[CentOS] DNS Serving - Why my own?

Kemp, Larry Larry.Kemp at usmetrotel.com
Mon Oct 5 18:56:43 UTC 2009


"Another reason would be to avoid your ISP's redirection when a host 
doesn't resolve.  Comcast, for example, will send your request to their 
search page.  This can confuse some people, or can potentially end up 
leading you to a malicious page (I don't trust their search results). 
It's also annoying because pretty much everything will resolve whether 
it is valid or not."

Huge point Ryan. Just this weekend something happened yet again to Comcast's DNS or address mail.comcast.net. Their DNS was routing me to a server in Germany. I suspected an attack like the one they suffered in May of 2008 when Comcast's registrar info was accessed at ARIN and then the entire Internet was routing people to an HTML page when they entered http://www.comcast.net. Users might not think twice about entering their account info on a page that looks legitimate (but in reality is some site snagging logins of users). A non-caching DNS server internal on your LAN means that unless ARIN itself is hacked all your users go where they are supposed to (where "you" want them too, not where your ISP wants to send them). Way less chance of any kind of man in the middle attack or biased routing to the ISP's search like Ryan said.  

Larry Kemp
Network Engineer
U.S. Metropolitan Telecom, LLC
Bonita Springs, FL USA


-----Original Message-----
From: centos-bounces at centos.org [mailto:centos-bounces at centos.org] On Behalf Of Ryan Pugatch
Sent: Monday, October 05, 2009 1:21 PM
To: CentOS mailing list
Subject: Re: [CentOS] DNS Serving - Why my own?

Kemp, Larry wrote:
> All great responses. 
> 
> Why would a small business want to run their own DNS? Independence and control.
> 
> If you want or require the ability to route people to internal (on your LAN/WAN) web-based applications to URL's like http://intranet or https://yourcompanyquickenbooks this is one way rather than having your employees try and remember things like https://10.1.1.1 or maintaining a bunch of lmosts (Win) and /etc/hosts (*nix) files on workstations and laptops. Or if you have trouble frequently with your ISP's DNS servers (Comcast or whoever) this is a simple way to go (caching). Make sure you secure it and have it nicely hidden in a DMZ or on your internal net through. One snag to keep in mind is that if you have your internal server acting authoritatively for yourcompany.com and externally it is a different SOA you could run into overlap issues. But in general the reason is that most companies have stuff in their internal DNS they certainly do not want known in the public and want to manipulate resolution internally for some things. But if your business can live without the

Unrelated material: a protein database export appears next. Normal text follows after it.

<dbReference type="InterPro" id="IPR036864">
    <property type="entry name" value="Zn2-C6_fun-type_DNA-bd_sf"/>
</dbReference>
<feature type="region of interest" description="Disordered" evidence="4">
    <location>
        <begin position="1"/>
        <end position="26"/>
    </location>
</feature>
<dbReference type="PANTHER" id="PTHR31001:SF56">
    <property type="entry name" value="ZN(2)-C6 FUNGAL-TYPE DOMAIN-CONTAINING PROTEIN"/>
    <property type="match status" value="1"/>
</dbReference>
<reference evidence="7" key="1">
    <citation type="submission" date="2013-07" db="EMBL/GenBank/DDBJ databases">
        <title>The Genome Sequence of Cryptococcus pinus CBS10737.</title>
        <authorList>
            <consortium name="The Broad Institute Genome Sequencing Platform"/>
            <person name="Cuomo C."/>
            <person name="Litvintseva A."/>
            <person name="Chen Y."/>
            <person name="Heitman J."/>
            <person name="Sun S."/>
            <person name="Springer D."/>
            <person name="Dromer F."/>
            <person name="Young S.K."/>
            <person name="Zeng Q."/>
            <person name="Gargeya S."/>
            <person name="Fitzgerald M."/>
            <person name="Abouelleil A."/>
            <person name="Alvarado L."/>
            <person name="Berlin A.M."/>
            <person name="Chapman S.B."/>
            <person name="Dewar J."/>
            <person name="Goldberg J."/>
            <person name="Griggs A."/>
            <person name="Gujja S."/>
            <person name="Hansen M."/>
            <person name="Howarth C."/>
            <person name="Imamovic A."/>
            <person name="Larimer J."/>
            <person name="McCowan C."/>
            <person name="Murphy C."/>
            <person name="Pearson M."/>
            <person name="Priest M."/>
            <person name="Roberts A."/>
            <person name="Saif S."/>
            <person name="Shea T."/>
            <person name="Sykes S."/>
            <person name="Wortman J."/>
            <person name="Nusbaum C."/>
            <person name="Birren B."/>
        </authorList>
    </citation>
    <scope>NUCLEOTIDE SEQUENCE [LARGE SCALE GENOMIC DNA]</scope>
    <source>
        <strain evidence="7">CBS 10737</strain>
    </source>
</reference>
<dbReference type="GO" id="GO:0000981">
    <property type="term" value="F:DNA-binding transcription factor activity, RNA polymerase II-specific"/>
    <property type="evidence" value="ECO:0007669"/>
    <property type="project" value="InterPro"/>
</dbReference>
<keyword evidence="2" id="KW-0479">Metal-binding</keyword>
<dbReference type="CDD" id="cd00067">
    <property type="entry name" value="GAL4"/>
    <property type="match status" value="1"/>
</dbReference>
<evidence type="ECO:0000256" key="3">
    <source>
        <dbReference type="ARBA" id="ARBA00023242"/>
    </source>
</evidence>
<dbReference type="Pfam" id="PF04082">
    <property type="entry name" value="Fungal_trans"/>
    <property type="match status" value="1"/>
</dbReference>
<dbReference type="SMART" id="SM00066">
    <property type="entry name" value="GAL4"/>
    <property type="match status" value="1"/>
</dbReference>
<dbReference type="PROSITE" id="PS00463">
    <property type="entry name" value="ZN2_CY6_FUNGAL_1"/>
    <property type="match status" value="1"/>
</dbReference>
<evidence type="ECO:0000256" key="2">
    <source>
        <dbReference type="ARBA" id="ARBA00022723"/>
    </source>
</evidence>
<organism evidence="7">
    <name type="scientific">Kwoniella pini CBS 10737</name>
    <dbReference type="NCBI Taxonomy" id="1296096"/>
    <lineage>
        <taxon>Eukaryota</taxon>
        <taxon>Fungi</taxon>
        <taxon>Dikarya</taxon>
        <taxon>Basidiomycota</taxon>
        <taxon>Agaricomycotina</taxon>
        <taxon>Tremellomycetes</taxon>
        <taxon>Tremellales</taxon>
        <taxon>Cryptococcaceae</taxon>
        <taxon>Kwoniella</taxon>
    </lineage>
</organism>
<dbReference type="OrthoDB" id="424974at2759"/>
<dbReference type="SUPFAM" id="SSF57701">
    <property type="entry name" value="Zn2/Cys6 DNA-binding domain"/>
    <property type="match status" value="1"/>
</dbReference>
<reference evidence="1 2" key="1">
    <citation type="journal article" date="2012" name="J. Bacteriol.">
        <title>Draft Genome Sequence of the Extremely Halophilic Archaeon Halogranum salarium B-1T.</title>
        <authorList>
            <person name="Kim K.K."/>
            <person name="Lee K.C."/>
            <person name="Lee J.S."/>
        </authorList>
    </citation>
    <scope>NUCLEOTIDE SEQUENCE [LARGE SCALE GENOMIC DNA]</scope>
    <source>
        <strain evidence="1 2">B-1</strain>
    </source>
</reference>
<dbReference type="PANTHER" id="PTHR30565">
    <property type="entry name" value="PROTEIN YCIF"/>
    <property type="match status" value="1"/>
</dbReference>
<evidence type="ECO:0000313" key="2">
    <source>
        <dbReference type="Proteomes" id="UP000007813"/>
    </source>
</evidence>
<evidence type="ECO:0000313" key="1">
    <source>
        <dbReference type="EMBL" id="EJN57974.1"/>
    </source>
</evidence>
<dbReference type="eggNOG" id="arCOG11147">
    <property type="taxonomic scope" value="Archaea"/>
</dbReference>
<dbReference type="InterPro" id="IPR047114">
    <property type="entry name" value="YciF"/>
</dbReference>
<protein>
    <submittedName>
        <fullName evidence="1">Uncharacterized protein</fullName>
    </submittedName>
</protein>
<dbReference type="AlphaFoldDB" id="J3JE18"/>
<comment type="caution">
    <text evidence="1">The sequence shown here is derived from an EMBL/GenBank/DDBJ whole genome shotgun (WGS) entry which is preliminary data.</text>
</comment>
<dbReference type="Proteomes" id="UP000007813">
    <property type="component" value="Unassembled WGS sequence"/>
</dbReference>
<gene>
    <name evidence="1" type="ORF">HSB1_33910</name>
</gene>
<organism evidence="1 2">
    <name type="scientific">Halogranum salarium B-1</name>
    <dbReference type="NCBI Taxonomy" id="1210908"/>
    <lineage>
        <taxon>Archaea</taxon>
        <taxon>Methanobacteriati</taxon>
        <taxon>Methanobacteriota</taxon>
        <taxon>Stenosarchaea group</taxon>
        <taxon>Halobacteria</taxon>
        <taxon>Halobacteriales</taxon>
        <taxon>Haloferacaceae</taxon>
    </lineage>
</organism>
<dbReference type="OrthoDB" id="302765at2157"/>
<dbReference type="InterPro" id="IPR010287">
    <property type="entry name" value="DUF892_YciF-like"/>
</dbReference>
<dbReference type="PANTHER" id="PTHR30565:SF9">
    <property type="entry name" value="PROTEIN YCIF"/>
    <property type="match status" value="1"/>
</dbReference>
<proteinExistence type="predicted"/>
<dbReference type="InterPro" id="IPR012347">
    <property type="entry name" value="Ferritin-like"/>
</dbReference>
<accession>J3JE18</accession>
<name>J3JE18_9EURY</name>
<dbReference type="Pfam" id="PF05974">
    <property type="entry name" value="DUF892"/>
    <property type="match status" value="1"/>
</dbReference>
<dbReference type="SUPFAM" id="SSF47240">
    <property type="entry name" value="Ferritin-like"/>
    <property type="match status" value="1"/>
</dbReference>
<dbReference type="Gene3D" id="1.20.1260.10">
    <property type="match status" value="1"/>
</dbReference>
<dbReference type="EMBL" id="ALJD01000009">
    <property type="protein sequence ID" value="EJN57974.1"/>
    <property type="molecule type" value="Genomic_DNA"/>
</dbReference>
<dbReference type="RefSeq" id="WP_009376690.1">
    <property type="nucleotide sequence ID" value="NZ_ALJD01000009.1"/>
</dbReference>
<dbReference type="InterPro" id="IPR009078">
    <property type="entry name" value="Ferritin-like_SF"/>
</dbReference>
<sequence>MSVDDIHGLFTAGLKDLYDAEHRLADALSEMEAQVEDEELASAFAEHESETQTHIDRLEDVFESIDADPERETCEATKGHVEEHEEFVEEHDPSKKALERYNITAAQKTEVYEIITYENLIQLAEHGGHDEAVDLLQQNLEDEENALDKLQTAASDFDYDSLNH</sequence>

be
>  nefits or protection that running your DNS server internally brings, then really no need to add another server to your admin duties unless you are really excited to manage a DNS server or tackle some complex and uber-secure Master/Slave architecture as a project. Hopes this helps.    
> 

Another reason would be to avoid your ISP's redirection when a host 
doesn't resolve.  Comcast, for example, will send your request to their 
search page.  This can confuse some people, or can potentially end up 
leading you to a malicious page (I don't trust their search results). 
It's also annoying because pretty much everything will resolve whether 
it is valid or not.



Ryan Pugatch
Systems Administrator, TripAdvisor
_______________________________________________
CentOS mailing list
CentOS at centos.org
http://lists.centos.org/mailman/listinfo/centos


More information about the CentOS mailing list